Roden Aircraft 1/48 Gloster Gladiator MkI RAF BiPlane Fighter Kit
First squadrons received Gladiators in February 1937, however in the middle of 1939, just before the outbreak of WWII, only four auxiliary home-based units operated with this type, all other squadrons were re-equipped with modern Hurricane Mk.I and Spitfire Mk.I.
In spite of the obsolescence of its construction and poor performances as for 1939, Gladiator was intensively used in many major battles of the early stage of WWII. During the Battle of Norway pilots of No.263 Sqn RAF shot down at least 26 German aircraft, and lost only two Gladiators in combats. However, the Gladiators were most efficiently used in North Africa and Mediterranean, where No. 6, 33, 80, 94, 112, 127 Sqns RAF together with No.3 Sqn RAAF fought against equally obsolete Italian Fiat Cr.32 and Cr.42. The most well-known Commonwealth ace, Flt. Lt. M. T. St. J. "Pat" Pattle won many air victories from his total score of 58, flying with Gladiator.
After the Soviet invasion of Finland, the Great Britain delivered a lot of aircraft to Finnish Air Force, including a number of Gladiators. These fighters together with Swedish volunteers, which flew their own Gladiators, received many victories in air combats against Soviet AF planes.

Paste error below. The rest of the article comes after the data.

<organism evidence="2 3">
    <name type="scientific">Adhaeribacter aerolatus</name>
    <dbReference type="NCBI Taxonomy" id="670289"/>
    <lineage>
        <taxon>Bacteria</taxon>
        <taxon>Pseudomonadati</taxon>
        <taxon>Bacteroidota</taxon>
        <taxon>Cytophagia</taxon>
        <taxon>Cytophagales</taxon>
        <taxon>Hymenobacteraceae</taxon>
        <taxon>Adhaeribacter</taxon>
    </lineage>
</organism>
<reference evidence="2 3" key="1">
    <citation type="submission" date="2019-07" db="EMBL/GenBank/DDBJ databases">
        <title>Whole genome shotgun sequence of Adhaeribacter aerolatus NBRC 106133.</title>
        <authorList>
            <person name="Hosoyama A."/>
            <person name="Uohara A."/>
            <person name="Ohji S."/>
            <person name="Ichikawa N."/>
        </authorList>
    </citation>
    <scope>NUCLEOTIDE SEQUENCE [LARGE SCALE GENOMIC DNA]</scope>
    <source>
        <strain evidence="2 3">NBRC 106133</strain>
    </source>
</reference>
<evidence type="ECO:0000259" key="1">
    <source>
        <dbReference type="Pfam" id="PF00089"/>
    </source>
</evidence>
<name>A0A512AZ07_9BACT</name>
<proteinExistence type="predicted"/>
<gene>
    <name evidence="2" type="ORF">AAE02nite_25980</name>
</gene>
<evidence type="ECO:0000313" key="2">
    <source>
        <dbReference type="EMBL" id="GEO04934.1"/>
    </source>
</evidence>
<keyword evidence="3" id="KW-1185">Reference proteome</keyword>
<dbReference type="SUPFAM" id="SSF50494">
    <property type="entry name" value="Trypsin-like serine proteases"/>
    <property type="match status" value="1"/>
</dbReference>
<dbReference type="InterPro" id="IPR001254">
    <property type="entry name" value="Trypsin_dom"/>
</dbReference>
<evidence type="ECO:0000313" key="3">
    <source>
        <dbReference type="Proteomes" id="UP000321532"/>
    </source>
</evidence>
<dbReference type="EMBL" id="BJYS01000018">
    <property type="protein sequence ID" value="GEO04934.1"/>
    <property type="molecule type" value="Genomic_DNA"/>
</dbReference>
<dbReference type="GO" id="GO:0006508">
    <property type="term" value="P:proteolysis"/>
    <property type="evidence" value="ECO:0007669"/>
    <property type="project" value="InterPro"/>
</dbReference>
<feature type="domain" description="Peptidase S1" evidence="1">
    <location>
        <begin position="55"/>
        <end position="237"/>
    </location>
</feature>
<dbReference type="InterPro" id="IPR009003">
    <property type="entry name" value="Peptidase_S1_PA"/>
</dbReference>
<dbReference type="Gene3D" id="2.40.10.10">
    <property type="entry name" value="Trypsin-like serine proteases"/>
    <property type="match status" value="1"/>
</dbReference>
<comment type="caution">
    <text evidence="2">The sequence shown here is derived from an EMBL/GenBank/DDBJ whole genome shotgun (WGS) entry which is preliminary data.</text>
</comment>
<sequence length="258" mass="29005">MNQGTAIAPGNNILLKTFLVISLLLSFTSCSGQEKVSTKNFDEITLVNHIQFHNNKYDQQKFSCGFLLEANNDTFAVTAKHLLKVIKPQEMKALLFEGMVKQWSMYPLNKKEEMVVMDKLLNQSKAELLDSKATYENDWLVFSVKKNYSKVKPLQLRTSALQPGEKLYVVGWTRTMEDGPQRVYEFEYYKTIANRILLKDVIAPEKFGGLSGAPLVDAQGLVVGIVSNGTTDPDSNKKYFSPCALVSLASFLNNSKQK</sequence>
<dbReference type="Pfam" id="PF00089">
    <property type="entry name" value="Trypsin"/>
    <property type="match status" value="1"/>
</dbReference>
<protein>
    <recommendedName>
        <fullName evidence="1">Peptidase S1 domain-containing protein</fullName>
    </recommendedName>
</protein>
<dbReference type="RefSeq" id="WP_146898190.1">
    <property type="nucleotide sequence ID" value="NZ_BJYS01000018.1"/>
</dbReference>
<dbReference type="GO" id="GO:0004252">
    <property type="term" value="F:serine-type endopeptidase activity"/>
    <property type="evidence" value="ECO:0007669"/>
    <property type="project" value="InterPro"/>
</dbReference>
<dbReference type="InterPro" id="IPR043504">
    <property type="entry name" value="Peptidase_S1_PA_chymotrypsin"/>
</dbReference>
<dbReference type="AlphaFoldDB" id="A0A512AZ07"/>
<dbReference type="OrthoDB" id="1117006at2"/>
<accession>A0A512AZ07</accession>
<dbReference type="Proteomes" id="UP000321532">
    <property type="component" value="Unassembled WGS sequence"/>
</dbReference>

Gloster Gladiator was widely exported to a number of countries: Belgium, China, Egypt, Ireland, Greece, Latvia, Lithuania, Norway, Sweden, Iraq, Portugal. Latvian and Lithuanian Gladiators joined the Soviet Air Force after the annexation of these countries by Soviet Union in 1940, but one year later some of them got to the Luftwaffe where they served as trainers. Some aircraft from RAF squadrons were delivered to the Free French Air Force in 1942. After the withdrawal from the first line many Gladiators still were used like liaison aircraft or weather reconnaissance planes until 1944. In total, together with export planes and Sea Gladiators, 746 aircrafts were built.